The altars are made in fi�ve layers to represent the three regions and the two intermediate spaces where atmosphere and earth and also atmosphere and sky meet.[2]


Layer Number of yajusmati bricks in SB
5 138
4 47
3 71
2 41
1 98

In the Agnicayana ritual, the mahavedi (great altar) has a length of 24 prakrama in the east, 30 in the west and 36 in the north and south.[3] Inside the mahavedi, an altar is placed. In the smaller ritual space to the west of the mahavedi (pracinavamsa, pragvamsa), three altars are placed: the garhapatya (earth, W), ahavaniya (sky, E) and daksinagni (or anvaharyapacana, SW). The round garhapatya and the square ahavaniya have the same area.[4] The Squaring the circle problem was also investigated because of such ritualistic considerations.[5] The ahavaniya altar has five layers (citi), representing earth, space and the sky.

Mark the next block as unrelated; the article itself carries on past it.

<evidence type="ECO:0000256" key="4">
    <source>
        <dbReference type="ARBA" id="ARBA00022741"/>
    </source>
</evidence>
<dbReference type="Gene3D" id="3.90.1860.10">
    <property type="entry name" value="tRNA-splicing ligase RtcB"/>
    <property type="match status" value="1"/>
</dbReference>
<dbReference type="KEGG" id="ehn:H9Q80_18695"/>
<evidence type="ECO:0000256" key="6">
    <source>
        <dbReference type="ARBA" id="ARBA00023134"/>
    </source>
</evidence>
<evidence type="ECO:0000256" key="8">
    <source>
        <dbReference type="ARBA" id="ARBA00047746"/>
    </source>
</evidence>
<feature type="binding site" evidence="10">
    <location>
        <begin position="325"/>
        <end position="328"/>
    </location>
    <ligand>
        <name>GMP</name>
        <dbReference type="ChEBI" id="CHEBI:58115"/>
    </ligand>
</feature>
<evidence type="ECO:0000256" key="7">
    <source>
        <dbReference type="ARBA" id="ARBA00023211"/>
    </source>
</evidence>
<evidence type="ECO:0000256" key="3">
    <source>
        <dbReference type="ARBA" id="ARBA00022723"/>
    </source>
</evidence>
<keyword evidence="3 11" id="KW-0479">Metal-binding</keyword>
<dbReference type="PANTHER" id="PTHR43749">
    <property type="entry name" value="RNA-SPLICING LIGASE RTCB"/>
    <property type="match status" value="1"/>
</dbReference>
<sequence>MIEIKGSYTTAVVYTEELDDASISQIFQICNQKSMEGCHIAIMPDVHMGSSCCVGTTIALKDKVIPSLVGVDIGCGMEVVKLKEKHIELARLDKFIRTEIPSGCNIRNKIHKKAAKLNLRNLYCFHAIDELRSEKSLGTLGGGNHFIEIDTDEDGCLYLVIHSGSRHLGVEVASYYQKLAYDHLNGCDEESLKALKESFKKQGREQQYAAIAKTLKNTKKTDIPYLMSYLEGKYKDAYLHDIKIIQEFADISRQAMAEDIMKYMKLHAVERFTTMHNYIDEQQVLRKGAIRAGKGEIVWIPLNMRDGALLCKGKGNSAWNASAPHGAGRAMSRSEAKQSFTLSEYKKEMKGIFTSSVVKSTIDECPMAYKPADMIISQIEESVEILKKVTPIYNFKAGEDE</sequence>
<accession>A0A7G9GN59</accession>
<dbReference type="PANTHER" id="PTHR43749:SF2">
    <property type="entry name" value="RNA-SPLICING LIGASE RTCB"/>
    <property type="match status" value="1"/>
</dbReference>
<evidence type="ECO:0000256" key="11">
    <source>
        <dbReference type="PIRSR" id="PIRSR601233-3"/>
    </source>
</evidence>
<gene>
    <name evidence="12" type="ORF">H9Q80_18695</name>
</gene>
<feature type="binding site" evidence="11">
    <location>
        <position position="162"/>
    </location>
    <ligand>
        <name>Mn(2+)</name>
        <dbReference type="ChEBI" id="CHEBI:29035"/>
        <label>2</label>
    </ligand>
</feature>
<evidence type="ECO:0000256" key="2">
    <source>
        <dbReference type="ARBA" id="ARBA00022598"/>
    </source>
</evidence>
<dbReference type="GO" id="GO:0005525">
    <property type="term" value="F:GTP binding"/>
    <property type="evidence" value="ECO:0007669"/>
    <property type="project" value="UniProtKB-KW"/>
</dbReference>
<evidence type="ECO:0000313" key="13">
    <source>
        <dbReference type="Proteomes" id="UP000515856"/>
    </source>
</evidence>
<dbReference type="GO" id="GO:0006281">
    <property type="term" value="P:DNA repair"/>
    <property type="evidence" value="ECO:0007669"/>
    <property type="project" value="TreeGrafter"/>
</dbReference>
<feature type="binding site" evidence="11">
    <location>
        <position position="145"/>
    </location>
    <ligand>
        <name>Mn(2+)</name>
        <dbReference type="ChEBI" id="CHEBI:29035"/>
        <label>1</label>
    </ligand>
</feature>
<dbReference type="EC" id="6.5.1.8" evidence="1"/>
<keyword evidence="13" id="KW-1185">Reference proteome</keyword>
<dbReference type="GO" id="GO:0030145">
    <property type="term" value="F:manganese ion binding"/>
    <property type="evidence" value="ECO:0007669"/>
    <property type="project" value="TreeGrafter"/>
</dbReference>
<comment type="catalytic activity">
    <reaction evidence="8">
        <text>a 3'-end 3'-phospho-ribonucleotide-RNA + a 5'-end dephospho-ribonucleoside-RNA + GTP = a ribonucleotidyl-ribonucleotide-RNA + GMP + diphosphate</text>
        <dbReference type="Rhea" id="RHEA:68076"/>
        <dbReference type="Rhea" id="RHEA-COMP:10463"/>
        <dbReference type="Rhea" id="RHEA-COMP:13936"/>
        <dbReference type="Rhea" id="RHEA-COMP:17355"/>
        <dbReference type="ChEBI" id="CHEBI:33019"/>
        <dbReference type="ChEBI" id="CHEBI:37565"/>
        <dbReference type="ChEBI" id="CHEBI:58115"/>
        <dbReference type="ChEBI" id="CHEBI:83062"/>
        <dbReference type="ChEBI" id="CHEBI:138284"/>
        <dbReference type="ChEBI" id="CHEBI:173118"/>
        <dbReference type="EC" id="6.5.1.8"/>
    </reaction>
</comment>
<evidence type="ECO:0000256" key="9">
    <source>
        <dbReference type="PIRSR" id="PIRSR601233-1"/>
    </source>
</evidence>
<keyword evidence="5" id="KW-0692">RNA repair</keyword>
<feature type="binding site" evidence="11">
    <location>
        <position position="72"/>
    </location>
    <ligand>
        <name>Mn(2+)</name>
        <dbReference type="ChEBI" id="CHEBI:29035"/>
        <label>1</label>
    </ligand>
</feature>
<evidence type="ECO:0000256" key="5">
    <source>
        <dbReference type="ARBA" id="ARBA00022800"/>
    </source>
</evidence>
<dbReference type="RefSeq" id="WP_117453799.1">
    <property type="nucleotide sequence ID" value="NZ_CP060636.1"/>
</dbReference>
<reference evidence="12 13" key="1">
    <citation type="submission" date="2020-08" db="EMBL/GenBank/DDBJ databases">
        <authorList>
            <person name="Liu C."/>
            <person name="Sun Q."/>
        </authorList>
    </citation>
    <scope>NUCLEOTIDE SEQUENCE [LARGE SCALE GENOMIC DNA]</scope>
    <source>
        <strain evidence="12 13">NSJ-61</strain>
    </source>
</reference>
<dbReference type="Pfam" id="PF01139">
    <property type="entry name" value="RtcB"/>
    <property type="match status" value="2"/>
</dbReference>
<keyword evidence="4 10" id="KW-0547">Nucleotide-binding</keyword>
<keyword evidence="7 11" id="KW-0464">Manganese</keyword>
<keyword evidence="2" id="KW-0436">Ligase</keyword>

At Kalibangan (at the Ghaggar river) the remains of what some writers claim to be fire altars have been unearthed.[6] S.R. Rao found similar "fire altars" in Lothal which he thinks could have served no other purpose than a ritualistic one.[7]


  • Subhash Kak. Birth and Early Development of Indian Astronomy. In Astronomy across cultures: The History of Non-Western Astronomy, Helaine Selin (ed), Kluwer, 2000
  • Subhash Kak, The Astronomical Code of the Rigveda, Delhi, Munshiram Manoharlal, 2000, ISBN 81-215-0986-6.
  • Sen, S.N., and A.K. Bag. 1983. The Sulbasutras. New Delhi: Indian National Science Academy.

Ritual, Geometry and Astronomy[2]

We have mentioned that the altars used in the ritual were based on astronomical numbers related to the reconciliation of the lunar and solar years. The fire altars symbolized the universe and there were three types of altars representing the earth, the space and the sky. The altar for the earth was drawn as circular whereas the sky (or heaven) altar was drawn as square. The geometric problems of circulature of a square and that of squaring a circle are a result of equating the earth and the sky altars. As we know these problems are among the earliest considered in ancient geometry.